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Hyponatremia Associated With Heart Failure
The amount of safety data on the use of VAPRISOL in patients with hypervolemic hyponatremia associated with heart failure is limited. VAPRISOL should be used to raise serum sodium in such patients only after consideration of other treatment options [see ADVERSE REACTIONS].
Overly Rapid Correction Of Serum Sodium
Osmotic demyelination syndrome is a risk associated with overly rapid correction of hyponatremia (i.e., > 12 mEq/L/24 hours). Osmotic demyelination results in dysarthria, mutism, dysphagia, lethargy, affective changes, spastic quadriparesis, seizures, coma or death. In susceptible patients, including those with severe malnutrition, alcoholism or advanced liver disease, use slower rates of correction. In controlled clinical trials of VAPRISOL, about 9% of patients who received VAPRISOL in doses of 20-40 mg/day IV had rises of serum sodium > 12 mEq/L/24 hours, but none of these patients had evidence of osmotic demyelination or permanent neurologic sequelae. Serum sodium concentration and neurologic status should be monitored appropriately during VAPRISOL administration, and VAPRISOL administration should be discontinued if the patient develops an undesirably rapid rate of rise of serum sodium. If the serum sodium concentration continues to rise, VAPRISOL should not be resumed. If hyponatremia persists or recurs (after initial discontinuation of VAPRISOL for an undesirably rapid rate of rise of serum sodium concentration), and the patient has had no evidence of neurologic sequelae of rapid rise in serum sodium, VAPRISOL may be resumed at a reduced dose [see DOSAGE AND ADMINISTRATION].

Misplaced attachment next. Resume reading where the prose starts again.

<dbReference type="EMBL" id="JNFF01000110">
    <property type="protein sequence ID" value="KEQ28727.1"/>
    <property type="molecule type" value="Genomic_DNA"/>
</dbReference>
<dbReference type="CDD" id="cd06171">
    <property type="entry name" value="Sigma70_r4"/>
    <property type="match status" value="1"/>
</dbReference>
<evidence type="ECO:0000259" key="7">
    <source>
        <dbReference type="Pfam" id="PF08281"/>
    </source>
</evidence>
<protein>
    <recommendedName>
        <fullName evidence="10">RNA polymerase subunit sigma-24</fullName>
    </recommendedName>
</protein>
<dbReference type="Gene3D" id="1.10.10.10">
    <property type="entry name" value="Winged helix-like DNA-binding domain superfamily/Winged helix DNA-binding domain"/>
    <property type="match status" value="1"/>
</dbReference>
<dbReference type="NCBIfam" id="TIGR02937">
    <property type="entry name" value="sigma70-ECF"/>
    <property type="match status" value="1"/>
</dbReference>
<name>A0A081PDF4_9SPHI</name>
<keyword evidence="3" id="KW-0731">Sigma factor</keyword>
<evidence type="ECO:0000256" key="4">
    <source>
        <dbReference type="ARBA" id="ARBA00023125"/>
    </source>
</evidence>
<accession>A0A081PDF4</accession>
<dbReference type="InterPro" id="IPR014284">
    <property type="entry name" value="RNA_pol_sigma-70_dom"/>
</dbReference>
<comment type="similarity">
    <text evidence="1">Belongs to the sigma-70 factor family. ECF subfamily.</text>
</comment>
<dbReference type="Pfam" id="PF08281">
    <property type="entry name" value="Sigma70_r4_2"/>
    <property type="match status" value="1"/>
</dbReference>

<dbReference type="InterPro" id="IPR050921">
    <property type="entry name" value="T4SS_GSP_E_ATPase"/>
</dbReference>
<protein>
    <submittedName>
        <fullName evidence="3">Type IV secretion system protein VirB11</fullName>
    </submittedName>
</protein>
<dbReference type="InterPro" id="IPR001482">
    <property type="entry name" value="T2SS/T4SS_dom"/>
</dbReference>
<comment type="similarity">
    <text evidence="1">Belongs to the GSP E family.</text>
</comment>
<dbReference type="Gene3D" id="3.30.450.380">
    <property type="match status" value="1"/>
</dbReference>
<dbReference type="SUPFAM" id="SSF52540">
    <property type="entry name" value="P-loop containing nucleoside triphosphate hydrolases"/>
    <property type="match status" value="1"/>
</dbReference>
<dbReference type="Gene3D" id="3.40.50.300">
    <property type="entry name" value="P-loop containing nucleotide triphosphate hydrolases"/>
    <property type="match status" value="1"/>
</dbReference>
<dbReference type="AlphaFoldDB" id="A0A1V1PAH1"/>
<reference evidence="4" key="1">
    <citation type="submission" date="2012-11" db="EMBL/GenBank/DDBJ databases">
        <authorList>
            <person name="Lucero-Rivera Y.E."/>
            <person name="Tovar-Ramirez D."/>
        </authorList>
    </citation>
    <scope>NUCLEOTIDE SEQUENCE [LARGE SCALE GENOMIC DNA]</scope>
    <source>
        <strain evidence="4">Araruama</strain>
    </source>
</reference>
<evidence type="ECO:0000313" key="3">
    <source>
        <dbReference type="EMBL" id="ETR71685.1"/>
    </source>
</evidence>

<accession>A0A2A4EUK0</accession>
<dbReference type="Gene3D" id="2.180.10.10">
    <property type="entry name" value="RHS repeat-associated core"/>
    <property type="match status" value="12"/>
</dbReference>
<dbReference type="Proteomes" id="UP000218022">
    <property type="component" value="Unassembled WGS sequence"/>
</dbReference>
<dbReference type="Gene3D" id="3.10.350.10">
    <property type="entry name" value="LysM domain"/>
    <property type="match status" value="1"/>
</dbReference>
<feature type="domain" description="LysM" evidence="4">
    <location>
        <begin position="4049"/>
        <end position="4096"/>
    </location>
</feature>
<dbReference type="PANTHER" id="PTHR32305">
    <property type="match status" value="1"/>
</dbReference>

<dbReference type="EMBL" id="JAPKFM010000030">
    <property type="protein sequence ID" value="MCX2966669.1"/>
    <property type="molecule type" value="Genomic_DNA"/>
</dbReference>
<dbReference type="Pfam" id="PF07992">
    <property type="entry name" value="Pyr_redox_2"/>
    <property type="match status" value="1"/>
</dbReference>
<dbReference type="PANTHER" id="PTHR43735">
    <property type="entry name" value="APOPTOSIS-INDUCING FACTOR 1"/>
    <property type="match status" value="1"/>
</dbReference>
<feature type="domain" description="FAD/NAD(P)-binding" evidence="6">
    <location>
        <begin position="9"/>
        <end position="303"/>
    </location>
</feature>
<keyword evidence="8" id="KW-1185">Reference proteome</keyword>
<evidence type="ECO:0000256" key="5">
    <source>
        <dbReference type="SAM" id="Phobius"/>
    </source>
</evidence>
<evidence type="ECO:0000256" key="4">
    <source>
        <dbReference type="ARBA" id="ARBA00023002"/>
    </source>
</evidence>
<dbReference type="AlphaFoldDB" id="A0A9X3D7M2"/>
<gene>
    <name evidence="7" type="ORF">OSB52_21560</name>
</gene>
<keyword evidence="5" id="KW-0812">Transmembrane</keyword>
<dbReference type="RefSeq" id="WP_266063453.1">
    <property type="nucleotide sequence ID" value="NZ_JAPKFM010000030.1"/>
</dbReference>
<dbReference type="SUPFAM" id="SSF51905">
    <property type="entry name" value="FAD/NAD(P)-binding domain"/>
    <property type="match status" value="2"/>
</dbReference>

Hypovolemia Or Hypotension
For patients who develop hypovolemia or hypotension while receiving VAPRISOL, VAPRISOL should be discontinued, and volume status and vital signs should be frequently monitored. Once the patient is again euvolemic and is no longer hypotensive, VAPRISOL may be resumed at a reduced dose if the patient remains hyponatremic.
Infusion Site Reactions
Infusion site reactions are common and can include serious reactions, even with proper infusion rates [see ADVERSE REACTIONS]. Administer VAPRISOL via large veins, and rotate the infusion site every 24 hours [see DOSAGE AND ADMINISTRATION].
Carcinogenesis, Mutagenesis, Impairment Of Fertility
Standard lifetime (104 week) carcinogenicity bioassays were conducted in mice and rats. Male and female mice were given oral doses of conivaptan hydrochloride up to 30 mg/kg/day and 10 mg/kg/day, respectively, by gavage. Male and female rats were given oral doses of up to 10 mg/kg/day and 30 mg/kg/day, respectively, by gavage. There was no increased incidence of tumors associated with exposure to conivaptan in either species. The 30 mg/kg/day dosage regimen in male mice and female rats was shown to result in a systemic exposure (AUC) about twice the human systemic exposure from an IV bolus of 20 mg on day 1 followed by IV infusion of 40 mg/day for 3 days. The 10 mg/kg/day dosage regimen in female mice and male rats was shown to result in about one-fourth and one-half the human therapeutic exposure, respectively.